Apparently This Matters: Baby Baird's tapir

Baby Felix is cute now, but soon he'll lose his stripes, get all huge, and be weird looking.

Story highlights

  • Jarrett Bellini travels to Nashville to meet their zoo's new arrival
  • Photos of the baby Baird's tapir surfaced on Reddit
  • Bellini: "Trust me, this goofy little thing has an absolutely incredible story"
  • The Nashville Zoo's ungulate manager saves the day

If I've learned anything after many years in news, it's that people love cute, baby animals. And car chases.

So, really, we're sort of all just waiting for a newborn panda to rob a bank, steal a Nissan, and drive it to the Mexican border for an explosive three-hour shootout.

Anderson Cooper will go on air later that night with a teary, bittersweet final report.

"Welp, that's as good as it gets. Kill your TV. There is no longer anything worth seeing."

Unfortunately, even just normal, non-panda-related car chases are rather rare. Though, Florida, Texas and California do try their best. Bless their hearts.

Baby animals, on the other hand, are seemingly everywhere. I recently had the opportunity to meet a very special one in person.

"Apparently This Matters" Is Jarrett Bellini's weekly (and somewhat random) look at social-media trends.

Trust me, this goofy little thing has an absolutely incredible story.

A few days ago, before setting off on a work trip to Nashville, I started searching the Web for anything trending in that city I could write about while I was in town. Through Reddit, I quickly discovered a popular link with adorable photos of this strange new creature that very well might have been the result of an aardvark mating with Danny DeVito.

(Which, I'm told, is considered "das sexy" in Germany.)

This bizarre little newborn was a Baird's tapir from the Nashville Zoo, and it's actually nothing at all like an aardvark. Or Danny DeVito. In fact, its closest living relatives are horses.

And I only know all this because I made a short visit to the zoo to meet with Lanny Brown, its ungulate manager.

"Ungulate" is a science word. And those make me dizzy. So, let's just call him Hoof Master General, for he described his body of work as: "Everything from deer all the way up to elephants and everything in between."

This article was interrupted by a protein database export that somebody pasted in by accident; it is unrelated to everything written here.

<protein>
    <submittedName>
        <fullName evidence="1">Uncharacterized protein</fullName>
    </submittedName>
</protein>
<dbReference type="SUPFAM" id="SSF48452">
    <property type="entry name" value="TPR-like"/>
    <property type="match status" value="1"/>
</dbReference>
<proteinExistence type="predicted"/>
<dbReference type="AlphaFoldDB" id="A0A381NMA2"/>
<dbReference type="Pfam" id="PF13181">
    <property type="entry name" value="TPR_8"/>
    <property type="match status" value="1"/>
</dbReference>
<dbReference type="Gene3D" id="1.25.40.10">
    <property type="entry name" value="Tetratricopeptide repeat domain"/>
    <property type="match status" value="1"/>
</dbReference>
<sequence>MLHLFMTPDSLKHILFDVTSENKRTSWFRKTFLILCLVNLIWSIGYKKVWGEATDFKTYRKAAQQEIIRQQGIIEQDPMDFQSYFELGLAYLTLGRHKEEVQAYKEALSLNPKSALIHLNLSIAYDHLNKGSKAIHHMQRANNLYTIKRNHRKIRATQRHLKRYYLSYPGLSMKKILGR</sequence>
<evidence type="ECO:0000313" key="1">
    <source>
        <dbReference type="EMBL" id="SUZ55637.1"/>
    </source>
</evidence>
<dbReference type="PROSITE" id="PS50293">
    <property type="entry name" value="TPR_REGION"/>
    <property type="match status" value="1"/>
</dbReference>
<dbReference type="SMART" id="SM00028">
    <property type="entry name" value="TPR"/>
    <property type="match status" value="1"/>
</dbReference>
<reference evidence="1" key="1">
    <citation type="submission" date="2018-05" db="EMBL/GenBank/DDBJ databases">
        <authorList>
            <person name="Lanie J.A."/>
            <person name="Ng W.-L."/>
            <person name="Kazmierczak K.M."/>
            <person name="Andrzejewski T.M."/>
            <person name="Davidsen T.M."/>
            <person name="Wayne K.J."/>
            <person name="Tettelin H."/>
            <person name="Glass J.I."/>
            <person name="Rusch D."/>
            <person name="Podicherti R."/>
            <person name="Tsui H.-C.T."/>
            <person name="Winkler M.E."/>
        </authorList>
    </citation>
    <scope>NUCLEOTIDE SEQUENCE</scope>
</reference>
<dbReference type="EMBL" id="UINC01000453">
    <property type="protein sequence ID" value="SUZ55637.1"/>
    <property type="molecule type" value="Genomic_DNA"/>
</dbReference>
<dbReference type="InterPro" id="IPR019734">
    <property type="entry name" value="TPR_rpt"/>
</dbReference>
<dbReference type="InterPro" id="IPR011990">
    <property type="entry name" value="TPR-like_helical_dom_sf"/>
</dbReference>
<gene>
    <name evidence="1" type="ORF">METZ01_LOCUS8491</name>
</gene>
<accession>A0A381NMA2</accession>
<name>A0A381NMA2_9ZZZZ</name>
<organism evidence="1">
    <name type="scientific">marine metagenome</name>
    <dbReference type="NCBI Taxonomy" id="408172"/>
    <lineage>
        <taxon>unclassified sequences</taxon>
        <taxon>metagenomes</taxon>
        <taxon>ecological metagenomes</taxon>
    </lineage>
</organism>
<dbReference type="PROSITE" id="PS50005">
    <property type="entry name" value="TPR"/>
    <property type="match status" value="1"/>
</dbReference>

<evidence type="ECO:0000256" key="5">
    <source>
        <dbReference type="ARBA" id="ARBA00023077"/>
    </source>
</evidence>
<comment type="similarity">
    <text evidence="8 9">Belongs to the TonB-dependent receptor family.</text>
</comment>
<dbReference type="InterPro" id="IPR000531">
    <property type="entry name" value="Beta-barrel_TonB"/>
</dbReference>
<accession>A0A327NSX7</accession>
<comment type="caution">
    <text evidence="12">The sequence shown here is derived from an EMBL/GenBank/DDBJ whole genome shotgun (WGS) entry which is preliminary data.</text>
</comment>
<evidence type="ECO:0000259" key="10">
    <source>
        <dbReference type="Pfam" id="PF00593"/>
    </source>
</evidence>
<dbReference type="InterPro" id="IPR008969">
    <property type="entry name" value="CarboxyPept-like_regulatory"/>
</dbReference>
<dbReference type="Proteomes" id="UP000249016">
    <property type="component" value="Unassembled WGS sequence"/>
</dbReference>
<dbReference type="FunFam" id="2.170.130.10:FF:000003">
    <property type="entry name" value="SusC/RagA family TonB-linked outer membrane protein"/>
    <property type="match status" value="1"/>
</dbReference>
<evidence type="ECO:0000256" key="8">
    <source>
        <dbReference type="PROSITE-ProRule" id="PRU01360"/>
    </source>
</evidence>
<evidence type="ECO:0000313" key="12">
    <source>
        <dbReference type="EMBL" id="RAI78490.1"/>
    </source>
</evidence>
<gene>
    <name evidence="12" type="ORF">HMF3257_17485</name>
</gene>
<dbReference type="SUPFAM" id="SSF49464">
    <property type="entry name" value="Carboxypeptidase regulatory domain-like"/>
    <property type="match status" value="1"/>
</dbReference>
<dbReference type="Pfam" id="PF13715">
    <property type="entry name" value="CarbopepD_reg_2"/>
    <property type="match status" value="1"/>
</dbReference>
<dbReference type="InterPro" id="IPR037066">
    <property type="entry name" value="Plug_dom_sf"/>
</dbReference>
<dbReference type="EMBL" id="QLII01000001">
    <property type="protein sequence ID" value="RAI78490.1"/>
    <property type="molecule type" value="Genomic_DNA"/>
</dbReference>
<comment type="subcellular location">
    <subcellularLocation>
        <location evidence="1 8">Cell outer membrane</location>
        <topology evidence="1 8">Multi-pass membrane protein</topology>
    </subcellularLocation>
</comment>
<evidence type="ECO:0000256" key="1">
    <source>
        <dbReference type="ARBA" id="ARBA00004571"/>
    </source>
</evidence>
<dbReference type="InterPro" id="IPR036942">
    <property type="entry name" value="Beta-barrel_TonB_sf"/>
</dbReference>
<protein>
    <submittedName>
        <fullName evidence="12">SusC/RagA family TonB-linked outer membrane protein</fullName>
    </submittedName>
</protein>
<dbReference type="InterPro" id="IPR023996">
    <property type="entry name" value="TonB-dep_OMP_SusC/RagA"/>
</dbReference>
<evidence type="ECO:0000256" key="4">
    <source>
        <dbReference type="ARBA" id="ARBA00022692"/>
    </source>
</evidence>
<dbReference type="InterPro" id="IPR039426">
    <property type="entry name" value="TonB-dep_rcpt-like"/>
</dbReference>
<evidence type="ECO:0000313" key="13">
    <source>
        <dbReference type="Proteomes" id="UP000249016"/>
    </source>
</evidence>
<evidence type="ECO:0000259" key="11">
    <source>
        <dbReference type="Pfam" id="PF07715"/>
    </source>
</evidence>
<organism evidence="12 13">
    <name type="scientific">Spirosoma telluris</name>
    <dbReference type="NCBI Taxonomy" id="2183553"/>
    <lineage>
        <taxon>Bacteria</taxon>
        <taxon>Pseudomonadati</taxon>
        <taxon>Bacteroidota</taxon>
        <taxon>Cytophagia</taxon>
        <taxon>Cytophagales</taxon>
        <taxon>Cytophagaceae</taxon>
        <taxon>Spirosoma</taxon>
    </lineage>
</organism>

Now, you've probably never heard of a Baird's tapir, so the first thing you need to know is that it's technically a Spanish word. Thus, one might accurately pronounce the second part 'tap-YEAR.'

I choose not to be accurate.

The common North American way of saying it is 'TAPE-uhr' -- like the guys with the tall microphones at Widespread Panic concerts who record the shows.

However you decide to pronounce it, there are four species of tapir -- all of which, as adults, become delightfully ugly and sort of look like 500-pound versions of Watto from Star Wars. Essentially, if animals did online dating, these would be the really desperate ones who "respond frequently."

This particular breed that we're talking about here, is actually native to southern Mexico and central America. But they're endangered, so it's pretty remarkable that the Nashville Zoo successfully bred one in captivity.

Though, it almost ended in tragedy. And that's where this story gets both amazing and disgusting all at once. Sort of like when I fear-floss an hour before the dentist.

It all went down on January 12 when the mother tapir, Houston, finally gave birth to her cute little baby boy, Felix. There was no mention of daddy tapir during this miracle, but it's safe to assume he was off doing guy things like lighting stuff on fire and burping into a microphone.

Baby Felix introduces himself to the world.

After Felix was born, his mother was supposed to gently use her teeth to open the embryonic sac, releasing her calf into the world to breathe on its own. However, in this particular instance, she actually went directly to step two: Eating the placenta and afterbirth. Because, really, who can resist?

Meanwhile, poor Felix was suffocating in the embryonic sac.

Eventually, zoo staff was able to move mom into another stall so our brave Hoof Master General could get to the baby and set it free. Only, by this point, it wasn't breathing. So, they started the equivalent of human CPR.

"There was a lot of fluid in his snout that had to be sucked out first," Brown said. "I would love to tell you I was so much in the moment that I didn't think about it at all, but that's not true by any means. It was (sigh) very similar to -- what's a good way to put it -- you know when you have a really, really runny nose. It's that same salty, mucousy kinda taste. I spit it out as quickly as I could. It had to be done."

After about 15 minutes of supplemental breaths and compressions, little Felix finally started breathing on his own and, weeks later, is as healthy as can be. On top of that, he's already sort of an Internet star.

Now, if only we can teach him to rob banks and drive a Nissan.